AFL – Australian Football League
The Australian Football League (AFL) is both the governing body and the major professional competition in the sport of Australian rules football. The term is sometimes mistakenly used as the name of the code itself, however it is only the major league where the sport is played.
The AFL was formerly known as the Victorian Football League (VFL). It was renamed the Australian Football League due to the VFL’s governing body’s decision to market the competition as an officially national league in 1990. This was following expansion into New South Wales, Queensland and Western Australia in the 1980s.
Through the AFL Commission it gained control over the game at most levels and controls the Laws of the Game through the AFL Rules Committee (consisting of members from the AFL Players Association). The Commission pushes for all affiliated leagues and bodies to co-brand with the league (although some state and local associations have sternly resisted). The AFL is also recognised as the world governing body of Australian football by the majority of larger international leagues.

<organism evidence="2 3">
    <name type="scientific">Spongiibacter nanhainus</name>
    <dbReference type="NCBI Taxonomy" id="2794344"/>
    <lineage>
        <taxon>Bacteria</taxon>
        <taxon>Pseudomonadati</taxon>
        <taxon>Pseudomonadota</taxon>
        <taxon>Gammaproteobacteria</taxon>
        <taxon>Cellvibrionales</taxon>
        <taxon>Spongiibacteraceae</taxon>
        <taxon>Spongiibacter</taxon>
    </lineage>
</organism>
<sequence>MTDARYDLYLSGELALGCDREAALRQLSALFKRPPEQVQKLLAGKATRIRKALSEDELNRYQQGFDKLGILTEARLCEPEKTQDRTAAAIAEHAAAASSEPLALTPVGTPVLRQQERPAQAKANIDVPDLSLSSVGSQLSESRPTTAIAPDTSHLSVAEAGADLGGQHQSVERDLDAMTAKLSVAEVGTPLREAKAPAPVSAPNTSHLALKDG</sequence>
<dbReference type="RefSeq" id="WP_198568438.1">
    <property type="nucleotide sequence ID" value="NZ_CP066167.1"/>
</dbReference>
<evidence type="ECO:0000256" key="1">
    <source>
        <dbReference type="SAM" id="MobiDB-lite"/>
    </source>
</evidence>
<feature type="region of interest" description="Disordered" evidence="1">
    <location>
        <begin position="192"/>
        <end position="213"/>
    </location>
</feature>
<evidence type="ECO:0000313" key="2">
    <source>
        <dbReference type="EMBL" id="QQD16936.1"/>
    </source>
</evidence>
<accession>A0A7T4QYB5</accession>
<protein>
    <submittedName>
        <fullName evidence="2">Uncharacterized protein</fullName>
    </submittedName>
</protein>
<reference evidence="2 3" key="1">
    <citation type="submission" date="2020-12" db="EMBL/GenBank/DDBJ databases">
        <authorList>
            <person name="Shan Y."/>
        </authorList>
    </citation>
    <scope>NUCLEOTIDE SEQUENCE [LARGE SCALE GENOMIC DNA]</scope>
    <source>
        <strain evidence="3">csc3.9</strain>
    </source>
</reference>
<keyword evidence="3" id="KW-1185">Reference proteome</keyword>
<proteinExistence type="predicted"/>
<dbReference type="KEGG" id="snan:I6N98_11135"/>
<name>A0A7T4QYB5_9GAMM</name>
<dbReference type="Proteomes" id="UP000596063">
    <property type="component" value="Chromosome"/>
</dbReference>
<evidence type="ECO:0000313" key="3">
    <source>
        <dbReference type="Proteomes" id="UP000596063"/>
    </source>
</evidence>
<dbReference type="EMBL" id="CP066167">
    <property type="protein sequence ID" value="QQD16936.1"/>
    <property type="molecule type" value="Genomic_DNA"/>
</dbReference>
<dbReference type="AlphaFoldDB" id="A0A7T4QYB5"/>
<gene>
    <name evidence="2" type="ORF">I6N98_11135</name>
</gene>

The AFL is the most attended sporting league in Australia and one of the two most watched sports in Australia.It is also currently the fourth-most attended professional sports league in the world in terms of attendance per match, with an average attendance of 38,417. It is also the most financially strong sports league in the country due to substantial media and corporate sponsorship arrangements.
In national terms, however, Australian football is not the most popular sport in all areas of the country. In recent decades, the AFL has increasingly focused on regions behind the “Barassi Line”, particularly in metropolitan areas (its “developing markets”) where the league and sport has traditionally struggled. The league has granted concessions to teams based in these regions and invested large amounts of development funding. As a result participation is increasing in New South Wales and Queensland.